nte: I want to talk about one of my favorite characters, Dr. Patricia St. Jean, or Doc Patty, as Thurwar calls her. She sets out to make something that eliminates suffering, but her work is stolen and becomes a tool for torture, pain, and domination. What was it like to write that character? 

NKAB: I’m glad you brought her up. No one’s asked me about her yet. There was a time when I wondered if I was doing too much by having her in the book. When we were in the early rounds of editing and I hadn’t fleshed her out enough, it felt she might be superfluous. That’s why I like feedback, even if it’s bad feedback, because it teaches you what you care about. And I was protective of Patty from the beginning. On some level, she’s a personal character for me. A couple of months after my first book came out—I had been working on Chain Gang All-Stars for at least two years—my dad passed away. He had cancer. He had the long-ish kind that included several years of suffering. And he had really bad neuropathy from chemo. He was in pretty much constant pain for a while. And we tried everything—marijuana teas, lots of stuff. In many ways, Patty comes from that time. 

I wanted her to be someone who was seemingly very disparate from the group and then we discover how connected she actually is. I wanted her to be brilliant and really motivated in a serious way by losing her dad. Patty’s journey is, to me, the story we see unfolding again and again in our society, that technological advancement without more ethical growth will inevitably lead to terrible things. 

I am confident in our ability to make and do great things. We can get to Mars if we want to, but I don’t think we should until we figure out how to build compassion among each other.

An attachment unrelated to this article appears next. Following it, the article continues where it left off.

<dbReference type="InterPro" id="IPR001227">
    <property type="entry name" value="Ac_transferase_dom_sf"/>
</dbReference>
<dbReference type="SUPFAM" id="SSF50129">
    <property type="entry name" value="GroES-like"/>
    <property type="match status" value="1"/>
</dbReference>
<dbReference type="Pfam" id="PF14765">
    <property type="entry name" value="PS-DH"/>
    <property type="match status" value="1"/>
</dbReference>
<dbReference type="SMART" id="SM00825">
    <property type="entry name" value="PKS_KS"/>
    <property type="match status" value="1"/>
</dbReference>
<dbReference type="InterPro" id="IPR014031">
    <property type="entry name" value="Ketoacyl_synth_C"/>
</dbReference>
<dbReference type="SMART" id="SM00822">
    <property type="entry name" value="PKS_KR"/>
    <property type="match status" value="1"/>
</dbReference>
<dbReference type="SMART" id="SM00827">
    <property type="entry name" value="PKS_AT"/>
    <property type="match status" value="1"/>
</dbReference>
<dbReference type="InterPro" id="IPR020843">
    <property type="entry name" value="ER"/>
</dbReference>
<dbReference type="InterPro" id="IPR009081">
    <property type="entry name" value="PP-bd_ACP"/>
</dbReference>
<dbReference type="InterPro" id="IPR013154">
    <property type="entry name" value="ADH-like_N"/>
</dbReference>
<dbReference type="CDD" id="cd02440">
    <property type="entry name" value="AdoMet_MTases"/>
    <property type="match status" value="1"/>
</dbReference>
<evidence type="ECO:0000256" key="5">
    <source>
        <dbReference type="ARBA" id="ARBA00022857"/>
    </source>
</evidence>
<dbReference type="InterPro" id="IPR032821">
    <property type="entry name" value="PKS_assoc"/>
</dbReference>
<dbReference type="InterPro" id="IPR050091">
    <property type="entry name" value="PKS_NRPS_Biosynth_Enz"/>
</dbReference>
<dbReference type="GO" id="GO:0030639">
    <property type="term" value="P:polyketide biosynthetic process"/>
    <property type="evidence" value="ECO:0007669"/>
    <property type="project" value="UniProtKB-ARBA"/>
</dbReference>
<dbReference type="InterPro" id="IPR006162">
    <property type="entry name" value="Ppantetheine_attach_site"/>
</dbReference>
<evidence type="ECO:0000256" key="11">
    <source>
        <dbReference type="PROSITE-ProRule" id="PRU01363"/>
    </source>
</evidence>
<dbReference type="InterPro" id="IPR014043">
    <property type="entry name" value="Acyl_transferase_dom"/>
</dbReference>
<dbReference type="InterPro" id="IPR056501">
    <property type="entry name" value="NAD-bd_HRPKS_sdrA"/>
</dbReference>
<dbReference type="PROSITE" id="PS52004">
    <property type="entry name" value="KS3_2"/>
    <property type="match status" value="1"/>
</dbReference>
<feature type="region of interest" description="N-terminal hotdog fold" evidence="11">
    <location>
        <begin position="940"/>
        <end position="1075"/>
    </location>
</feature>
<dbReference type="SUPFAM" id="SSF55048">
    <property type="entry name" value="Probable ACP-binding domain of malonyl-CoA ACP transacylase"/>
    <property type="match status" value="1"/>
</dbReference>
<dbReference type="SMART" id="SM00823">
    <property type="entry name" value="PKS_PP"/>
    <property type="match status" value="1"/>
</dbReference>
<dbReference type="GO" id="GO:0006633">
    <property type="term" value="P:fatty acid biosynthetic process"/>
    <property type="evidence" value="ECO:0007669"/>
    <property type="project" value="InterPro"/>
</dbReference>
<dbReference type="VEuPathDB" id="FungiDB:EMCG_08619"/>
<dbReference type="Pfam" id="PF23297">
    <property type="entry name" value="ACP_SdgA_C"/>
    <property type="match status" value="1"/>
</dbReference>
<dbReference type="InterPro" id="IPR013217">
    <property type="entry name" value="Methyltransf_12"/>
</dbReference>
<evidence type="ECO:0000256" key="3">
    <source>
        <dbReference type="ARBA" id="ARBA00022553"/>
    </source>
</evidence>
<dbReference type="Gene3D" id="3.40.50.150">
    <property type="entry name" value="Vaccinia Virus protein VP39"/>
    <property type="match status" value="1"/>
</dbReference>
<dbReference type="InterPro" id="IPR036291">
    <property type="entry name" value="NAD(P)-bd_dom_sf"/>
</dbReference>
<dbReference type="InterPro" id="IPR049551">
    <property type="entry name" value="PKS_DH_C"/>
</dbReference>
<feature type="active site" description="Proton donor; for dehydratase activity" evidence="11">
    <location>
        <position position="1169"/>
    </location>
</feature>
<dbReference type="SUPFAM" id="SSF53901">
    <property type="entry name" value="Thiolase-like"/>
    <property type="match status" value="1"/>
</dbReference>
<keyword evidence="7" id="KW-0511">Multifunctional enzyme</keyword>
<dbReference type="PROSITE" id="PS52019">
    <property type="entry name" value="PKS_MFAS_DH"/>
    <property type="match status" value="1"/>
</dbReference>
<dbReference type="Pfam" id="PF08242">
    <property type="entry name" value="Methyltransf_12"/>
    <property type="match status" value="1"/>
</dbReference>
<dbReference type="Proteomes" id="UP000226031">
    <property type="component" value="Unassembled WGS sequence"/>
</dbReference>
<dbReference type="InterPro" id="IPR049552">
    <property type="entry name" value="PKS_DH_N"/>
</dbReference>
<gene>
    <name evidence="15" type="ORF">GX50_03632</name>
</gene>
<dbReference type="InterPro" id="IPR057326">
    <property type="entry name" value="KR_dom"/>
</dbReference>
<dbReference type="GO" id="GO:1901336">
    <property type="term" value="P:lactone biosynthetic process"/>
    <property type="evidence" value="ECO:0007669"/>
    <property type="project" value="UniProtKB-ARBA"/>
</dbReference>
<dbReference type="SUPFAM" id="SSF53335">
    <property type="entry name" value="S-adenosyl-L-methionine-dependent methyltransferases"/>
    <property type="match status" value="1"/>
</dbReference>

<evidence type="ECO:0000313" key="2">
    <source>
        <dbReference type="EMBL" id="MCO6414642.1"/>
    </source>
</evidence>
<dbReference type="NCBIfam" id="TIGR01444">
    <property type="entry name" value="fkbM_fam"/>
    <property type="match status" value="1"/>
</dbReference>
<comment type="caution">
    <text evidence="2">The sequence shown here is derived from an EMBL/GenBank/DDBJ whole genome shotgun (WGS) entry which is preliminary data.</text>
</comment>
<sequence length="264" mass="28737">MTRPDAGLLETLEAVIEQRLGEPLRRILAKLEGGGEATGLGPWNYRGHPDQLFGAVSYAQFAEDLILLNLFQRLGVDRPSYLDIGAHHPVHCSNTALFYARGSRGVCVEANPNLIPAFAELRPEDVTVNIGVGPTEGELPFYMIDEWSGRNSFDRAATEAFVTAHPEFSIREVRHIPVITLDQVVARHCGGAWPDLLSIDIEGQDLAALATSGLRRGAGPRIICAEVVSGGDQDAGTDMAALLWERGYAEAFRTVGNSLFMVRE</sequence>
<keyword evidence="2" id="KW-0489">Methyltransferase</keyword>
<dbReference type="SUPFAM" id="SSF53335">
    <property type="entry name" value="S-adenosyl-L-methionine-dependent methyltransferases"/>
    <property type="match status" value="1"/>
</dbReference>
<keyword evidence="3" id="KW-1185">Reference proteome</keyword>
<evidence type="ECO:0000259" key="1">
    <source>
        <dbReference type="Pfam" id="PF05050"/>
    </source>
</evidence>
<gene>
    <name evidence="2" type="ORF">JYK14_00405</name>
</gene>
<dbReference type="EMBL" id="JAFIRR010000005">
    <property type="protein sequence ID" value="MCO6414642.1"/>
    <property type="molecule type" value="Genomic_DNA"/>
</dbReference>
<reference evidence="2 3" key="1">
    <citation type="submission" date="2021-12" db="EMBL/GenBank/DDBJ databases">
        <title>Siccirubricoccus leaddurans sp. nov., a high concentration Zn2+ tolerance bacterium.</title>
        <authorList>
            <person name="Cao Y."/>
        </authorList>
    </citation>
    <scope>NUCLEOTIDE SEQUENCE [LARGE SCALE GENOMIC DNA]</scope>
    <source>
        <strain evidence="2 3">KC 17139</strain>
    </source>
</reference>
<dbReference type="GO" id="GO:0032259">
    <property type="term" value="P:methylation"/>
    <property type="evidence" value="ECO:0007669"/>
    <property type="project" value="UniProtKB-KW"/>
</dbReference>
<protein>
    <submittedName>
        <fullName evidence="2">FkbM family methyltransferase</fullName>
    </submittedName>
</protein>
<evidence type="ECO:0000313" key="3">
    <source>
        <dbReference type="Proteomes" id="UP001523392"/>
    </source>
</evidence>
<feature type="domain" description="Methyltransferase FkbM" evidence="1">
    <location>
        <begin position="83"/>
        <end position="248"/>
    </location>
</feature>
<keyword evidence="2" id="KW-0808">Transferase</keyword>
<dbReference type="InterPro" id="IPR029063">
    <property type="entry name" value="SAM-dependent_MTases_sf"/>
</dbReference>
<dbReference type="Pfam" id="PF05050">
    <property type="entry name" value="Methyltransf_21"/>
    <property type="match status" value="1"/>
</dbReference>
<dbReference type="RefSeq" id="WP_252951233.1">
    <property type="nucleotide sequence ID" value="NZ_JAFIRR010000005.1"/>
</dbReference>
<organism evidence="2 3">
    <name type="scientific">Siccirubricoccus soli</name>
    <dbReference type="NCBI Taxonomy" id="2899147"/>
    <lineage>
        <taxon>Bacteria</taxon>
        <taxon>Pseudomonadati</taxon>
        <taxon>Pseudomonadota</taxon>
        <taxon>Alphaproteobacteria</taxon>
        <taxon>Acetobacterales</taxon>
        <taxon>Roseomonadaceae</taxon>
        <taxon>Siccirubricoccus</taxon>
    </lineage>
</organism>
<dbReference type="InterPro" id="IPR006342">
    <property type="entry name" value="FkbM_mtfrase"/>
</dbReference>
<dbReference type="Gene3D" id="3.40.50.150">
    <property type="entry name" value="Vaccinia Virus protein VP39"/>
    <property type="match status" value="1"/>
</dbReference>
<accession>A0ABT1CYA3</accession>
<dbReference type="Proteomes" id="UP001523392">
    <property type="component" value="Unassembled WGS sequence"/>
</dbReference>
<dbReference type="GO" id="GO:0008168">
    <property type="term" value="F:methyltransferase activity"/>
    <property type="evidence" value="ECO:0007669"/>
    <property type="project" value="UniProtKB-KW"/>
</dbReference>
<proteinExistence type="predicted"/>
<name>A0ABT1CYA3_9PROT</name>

Patty is motivated to help others, but also harbors a lot of guilt and stress she doesn’t have an outlet for. She’s someone who has both the ability and drive to change the world, and, in many ways, that possibility is robbed from her. And I think that’s what the world does. Especially when it can and there’s money to be made. 

nte: Has writing Chain-Gang All-Stars changed or complicated your relationship with abolitionist politics and literature? 

NKAB: To be honest, when I wrote the book seven or eight years ago, I was writing hoping I was an abolitionist. I thought I was, but abolition wasn’t in the cultural zeitgeist the way it is now. I think I believed in a shallow way, but then I did the work and realized it was the most important thing I could say next. 

I’ve said it before and I’ll say it again: our ability to respond compassionately to poverty, mental health, crises, addiction, and so many other crises is destroyed by the very fact of prisons existing as they do. Them existing as they do at all stops us from being able to respond with heart to those things. So, I became an abolitionist in writing this book. It became a channel through which to grow my relationship with abolitionist thinkers and movements. And it gave me like an ideological like bedrock to know what the fuck I mean when I say abolition. And by that, I mean, we need to add things as much as we remove them. And I’m so grateful to the book for that. It made me a smarter, better, more complete person. And because of that, this time around, I feel like I already won. I feel vaguely ashamed of even those eight years ago not 100% identifying as an abolitionist in a meaningful way, even if I agreed with the ideas theoretically. But the book got me there. So, regardless of the external markers of success, I feel like I already won.